WHAT FOOD SHOULD I CAN / RETORT AT HOME
I received, to my pleasant surprise, good positive response from ‘cold country’ people I know in the UK and Holland on my articles about retort in pouches. They apparently liked the idea to retort food products in pouches. Especially the idea of buying items you can find cheap or cheaper, if you like, at the peak of the harvest season and retort those at home.
During the winter season, when you have to dig yourself out of the snow on the driveway practically every day, craving for something not available in the market reaches its peak as well. I know that feeling. I come from a cold country myself.
Spring finally arrives. The gloves and duffel jackets retire for a couple of months and the first new produce pops-up. The first straw and what not berries, peaches, rhubarb, WOW, what a feast. What’s for lunch, strawberry sandwich with sugar? My mouth still waters by the thought alone.
Expensive at first, of course, but after a few weeks when the market overflows and the prices go down is the time to get going and prepare for retort whatever food you love and can lay your hands on.
Canning is actually quite old. In 1897 a Dr John T Dorrance invented a concentrated soup and got it manufactured in a can. For Americans it was love at first sight. For Dr John also, he never looked back and the Campbell Soup Company was born.
To apply the retort process small scale at home was for long not so easy. The introduction of retort pouches has made the process well possible for many among us.
The retort pouch was invented by and for the army by the United States Army Natick R&D command. They received a patent for the product in 1978. It is obviously much more convenient for soldiers to handle and transport a pouch than a can. Soldiers never forget their weapon but I am not too sure about can openers.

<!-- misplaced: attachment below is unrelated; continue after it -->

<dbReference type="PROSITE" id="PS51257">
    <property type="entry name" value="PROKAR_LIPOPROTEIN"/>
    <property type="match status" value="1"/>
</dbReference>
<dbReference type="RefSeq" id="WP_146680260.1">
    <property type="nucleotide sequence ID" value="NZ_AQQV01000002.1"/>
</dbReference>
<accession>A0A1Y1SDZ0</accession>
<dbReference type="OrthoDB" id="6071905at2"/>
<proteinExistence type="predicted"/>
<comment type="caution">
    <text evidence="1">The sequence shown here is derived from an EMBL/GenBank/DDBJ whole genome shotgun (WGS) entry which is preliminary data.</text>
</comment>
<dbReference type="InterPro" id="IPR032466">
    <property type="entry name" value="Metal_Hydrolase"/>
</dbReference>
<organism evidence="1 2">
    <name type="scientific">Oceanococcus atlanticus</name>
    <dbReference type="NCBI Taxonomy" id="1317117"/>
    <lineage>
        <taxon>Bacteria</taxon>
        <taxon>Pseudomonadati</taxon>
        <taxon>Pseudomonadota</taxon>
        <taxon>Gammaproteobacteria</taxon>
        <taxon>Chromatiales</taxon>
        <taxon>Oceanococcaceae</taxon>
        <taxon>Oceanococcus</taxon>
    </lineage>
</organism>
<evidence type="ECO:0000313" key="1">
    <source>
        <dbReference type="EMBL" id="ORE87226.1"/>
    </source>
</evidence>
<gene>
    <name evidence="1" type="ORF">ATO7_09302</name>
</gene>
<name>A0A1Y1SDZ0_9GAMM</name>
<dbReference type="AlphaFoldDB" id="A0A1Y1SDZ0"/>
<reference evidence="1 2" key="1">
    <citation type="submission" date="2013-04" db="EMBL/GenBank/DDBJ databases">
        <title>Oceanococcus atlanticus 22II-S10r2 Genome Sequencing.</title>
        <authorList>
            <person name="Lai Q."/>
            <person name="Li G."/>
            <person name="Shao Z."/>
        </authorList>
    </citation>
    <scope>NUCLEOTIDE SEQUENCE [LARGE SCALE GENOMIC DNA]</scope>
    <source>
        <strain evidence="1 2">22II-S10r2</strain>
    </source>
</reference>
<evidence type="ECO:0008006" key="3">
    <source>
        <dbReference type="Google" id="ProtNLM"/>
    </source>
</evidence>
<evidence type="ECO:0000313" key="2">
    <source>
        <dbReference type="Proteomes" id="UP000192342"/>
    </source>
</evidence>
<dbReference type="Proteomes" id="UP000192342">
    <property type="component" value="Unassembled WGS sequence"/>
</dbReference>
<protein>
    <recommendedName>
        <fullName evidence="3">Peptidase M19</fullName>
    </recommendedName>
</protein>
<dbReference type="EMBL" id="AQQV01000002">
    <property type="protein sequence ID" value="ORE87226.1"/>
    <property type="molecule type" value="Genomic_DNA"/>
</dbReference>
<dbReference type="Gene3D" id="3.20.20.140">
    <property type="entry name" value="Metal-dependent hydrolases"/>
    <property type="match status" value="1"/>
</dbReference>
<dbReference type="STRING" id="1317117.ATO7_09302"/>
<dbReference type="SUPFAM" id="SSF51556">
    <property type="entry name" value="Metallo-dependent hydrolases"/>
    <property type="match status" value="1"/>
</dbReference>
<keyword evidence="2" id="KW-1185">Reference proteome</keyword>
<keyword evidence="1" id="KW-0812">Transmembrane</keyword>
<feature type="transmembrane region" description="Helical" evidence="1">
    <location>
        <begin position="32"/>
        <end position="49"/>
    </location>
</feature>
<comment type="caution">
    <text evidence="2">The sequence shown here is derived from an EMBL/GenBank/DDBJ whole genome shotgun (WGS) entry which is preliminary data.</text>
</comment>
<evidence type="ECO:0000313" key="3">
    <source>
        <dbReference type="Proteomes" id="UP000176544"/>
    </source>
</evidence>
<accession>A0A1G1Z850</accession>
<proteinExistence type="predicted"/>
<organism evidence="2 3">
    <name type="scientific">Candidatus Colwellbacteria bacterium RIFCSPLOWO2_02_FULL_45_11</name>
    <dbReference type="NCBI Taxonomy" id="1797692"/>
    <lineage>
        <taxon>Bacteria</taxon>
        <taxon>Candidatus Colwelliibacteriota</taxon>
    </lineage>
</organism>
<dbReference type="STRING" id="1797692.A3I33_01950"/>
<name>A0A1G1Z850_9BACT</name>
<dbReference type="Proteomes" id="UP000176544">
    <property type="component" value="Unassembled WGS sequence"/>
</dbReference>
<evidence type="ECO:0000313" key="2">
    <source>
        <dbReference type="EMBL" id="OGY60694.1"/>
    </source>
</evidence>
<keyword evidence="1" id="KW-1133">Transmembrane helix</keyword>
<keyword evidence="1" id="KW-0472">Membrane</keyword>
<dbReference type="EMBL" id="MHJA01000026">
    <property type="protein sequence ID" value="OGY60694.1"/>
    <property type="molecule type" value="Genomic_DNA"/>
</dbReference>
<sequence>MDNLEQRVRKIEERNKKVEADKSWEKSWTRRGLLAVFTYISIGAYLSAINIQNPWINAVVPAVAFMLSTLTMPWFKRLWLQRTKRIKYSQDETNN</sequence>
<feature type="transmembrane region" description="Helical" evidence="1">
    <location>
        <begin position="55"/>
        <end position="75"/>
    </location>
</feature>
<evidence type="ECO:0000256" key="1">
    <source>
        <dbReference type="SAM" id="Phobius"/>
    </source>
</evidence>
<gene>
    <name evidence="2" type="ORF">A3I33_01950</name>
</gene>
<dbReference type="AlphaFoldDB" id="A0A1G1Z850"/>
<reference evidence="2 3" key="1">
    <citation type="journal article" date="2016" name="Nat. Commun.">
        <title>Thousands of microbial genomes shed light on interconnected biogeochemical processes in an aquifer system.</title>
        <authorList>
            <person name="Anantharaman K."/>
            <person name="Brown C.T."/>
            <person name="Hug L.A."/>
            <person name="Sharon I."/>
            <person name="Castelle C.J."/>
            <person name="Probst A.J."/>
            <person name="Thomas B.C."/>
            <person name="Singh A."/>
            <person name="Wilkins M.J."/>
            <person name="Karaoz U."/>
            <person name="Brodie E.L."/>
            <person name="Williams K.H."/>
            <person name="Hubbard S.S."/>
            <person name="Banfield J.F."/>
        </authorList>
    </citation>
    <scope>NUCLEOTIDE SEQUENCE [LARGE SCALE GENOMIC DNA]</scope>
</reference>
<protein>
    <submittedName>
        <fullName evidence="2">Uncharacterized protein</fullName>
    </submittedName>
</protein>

Retort at home in pouches is much easier to handle than cans or bottles. I would say that cans are out of the question, bottles need sterilization and the danger of infested caps is always present.
Are retort pouches therefore a good choice? Yes they are, easy to handle, easy to store, absolutely food safe and the retort time is significantly shorter than for cans or bottles. Oh, you need some stickers and a non –erasable pen, put that on your next shopping list.
So what should we pouch retort. Here are some ideas:
1) All types of Berries, peaches, pineapple, figs, kiwis and prunes
2) You can make basic pasta sauce with only tomatoes but also complete sauces filled with vegetables and meat if you like. What about sauce with zucchinis, aubergines (eggplant), mushrooms.
3) Meals with beans are great. Chili’s, chickpeas with bell peppers and mushrooms, meat balls in pasta sauce with aubergine.
4) Use all fruits you have and spice them up with (star anise, cinnamon, lemon juice)
5) broccoli, asparagus, mushroom, pumpkin, tomato, spinach
6) Fish is a great idea for sandwich spreads, sardines and tuna are common so try other types of fish that are seasonal in your area.
Individual fruits and vegetables:
7) tomatoes, bell peppers, mushrooms, aubergines (eggplant), zucchinis.
Before you start some warning should be given!!!
1) Read the manual of the pressure cooker carefully. Information given may vary according to the brand of cooker.
2) Never vacuum HOT produce in a vacuum pouch.
3) Ensure your work station, utensils and other materials are very clean (sterilized) before use.
4) Pouch retort works great for almost all you can think of. Be innovative and surprise the family.
Written by Professional Chef Marinus Hoogendoorn